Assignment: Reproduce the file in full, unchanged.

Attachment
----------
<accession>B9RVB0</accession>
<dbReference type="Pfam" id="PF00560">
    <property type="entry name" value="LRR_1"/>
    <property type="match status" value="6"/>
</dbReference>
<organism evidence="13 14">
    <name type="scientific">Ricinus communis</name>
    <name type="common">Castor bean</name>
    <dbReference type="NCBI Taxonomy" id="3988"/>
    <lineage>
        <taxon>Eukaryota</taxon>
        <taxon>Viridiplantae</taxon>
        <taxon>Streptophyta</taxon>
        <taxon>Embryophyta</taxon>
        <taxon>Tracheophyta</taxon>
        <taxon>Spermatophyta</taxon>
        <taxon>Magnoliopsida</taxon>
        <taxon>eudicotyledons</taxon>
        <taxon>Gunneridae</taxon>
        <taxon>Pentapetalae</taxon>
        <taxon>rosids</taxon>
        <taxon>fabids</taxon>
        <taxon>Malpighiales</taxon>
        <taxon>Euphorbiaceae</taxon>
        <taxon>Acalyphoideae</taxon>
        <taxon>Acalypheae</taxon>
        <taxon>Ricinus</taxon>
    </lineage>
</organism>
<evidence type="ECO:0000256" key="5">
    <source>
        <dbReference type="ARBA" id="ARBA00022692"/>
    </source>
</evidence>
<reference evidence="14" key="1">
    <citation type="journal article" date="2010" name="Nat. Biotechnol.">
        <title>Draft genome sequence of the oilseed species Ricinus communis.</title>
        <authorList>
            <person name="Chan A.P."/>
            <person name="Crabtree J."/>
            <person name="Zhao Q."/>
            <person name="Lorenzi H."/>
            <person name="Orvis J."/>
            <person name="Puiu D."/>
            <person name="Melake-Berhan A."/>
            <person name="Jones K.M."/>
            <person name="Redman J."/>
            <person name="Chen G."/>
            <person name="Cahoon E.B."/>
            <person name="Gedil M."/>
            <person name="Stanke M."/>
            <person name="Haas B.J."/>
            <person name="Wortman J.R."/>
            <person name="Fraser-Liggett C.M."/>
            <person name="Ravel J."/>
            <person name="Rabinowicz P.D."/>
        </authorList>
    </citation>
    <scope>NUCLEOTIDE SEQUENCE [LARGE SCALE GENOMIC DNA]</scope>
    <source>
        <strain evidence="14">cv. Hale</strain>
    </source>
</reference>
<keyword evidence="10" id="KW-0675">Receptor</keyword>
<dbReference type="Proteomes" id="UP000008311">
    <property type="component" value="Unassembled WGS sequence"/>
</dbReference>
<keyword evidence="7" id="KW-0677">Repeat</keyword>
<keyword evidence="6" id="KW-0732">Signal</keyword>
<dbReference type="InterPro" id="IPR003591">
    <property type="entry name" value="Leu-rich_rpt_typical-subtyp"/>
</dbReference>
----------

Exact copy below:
<accession>B9RVB0</accession>
<dbReference type="Pfam" id="PF00560">
    <property type="entry name" value="LRR_1"/>
    <property type="match status" value="6"/>
</dbReference>
<organism evidence="13 14">
    <name type="scientific">Ricinus communis</name>
    <name type="common">Castor bean</name>
    <dbReference type="NCBI Taxonomy" id="3988"/>
    <lineage>
        <taxon>Eukaryota</taxon>
        <taxon>Viridiplantae</taxon>
        <taxon>Streptophyta</taxon>
        <taxon>Embryophyta</taxon>
        <taxon>Tracheophyta</taxon>
        <taxon>Spermatophyta</taxon>
        <taxon>Magnoliopsida</taxon>
        <taxon>eudicotyledons</taxon>
        <taxon>Gunneridae</taxon>
        <taxon>Pentapetalae</taxon>
        <taxon>rosids</taxon>
        <taxon>fabids</taxon>
        <taxon>Malpighiales</taxon>
        <taxon>Euphorbiaceae</taxon>
        <taxon>Acalyphoideae</taxon>
        <taxon>Acalypheae</taxon>
        <taxon>Ricinus</taxon>
    </lineage>
</organism>
<evidence type="ECO:0000256" key="5">
    <source>
        <dbReference type="ARBA" id="ARBA00022692"/>
    </source>
</evidence>
<reference evidence="14" key="1">
    <citation type="journal article" date="2010" name="Nat. Biotechnol.">
        <title>Draft genome sequence of the oilseed species Ricinus communis.</title>
        <authorList>
            <person name="Chan A.P."/>
            <person name="Crabtree J."/>
            <person name="Zhao Q."/>
            <person name="Lorenzi H."/>
            <person name="Orvis J."/>
            <person name="Puiu D."/>
            <person name="Melake-Berhan A."/>
            <person name="Jones K.M."/>
            <person name="Redman J."/>
            <person name="Chen G."/>
            <person name="Cahoon E.B."/>
            <person name="Gedil M."/>
            <person name="Stanke M."/>
            <person name="Haas B.J."/>
            <person name="Wortman J.R."/>
            <person name="Fraser-Liggett C.M."/>
            <person name="Ravel J."/>
            <person name="Rabinowicz P.D."/>
        </authorList>
    </citation>
    <scope>NUCLEOTIDE SEQUENCE [LARGE SCALE GENOMIC DNA]</scope>
    <source>
        <strain evidence="14">cv. Hale</strain>
    </source>
</reference>
<keyword evidence="10" id="KW-0675">Receptor</keyword>
<dbReference type="Proteomes" id="UP000008311">
    <property type="component" value="Unassembled WGS sequence"/>
</dbReference>
<keyword evidence="7" id="KW-0677">Repeat</keyword>
<keyword evidence="6" id="KW-0732">Signal</keyword>
<dbReference type="InterPro" id="IPR003591">
    <property type="entry name" value="Leu-rich_rpt_typical-subtyp"/>
</dbReference>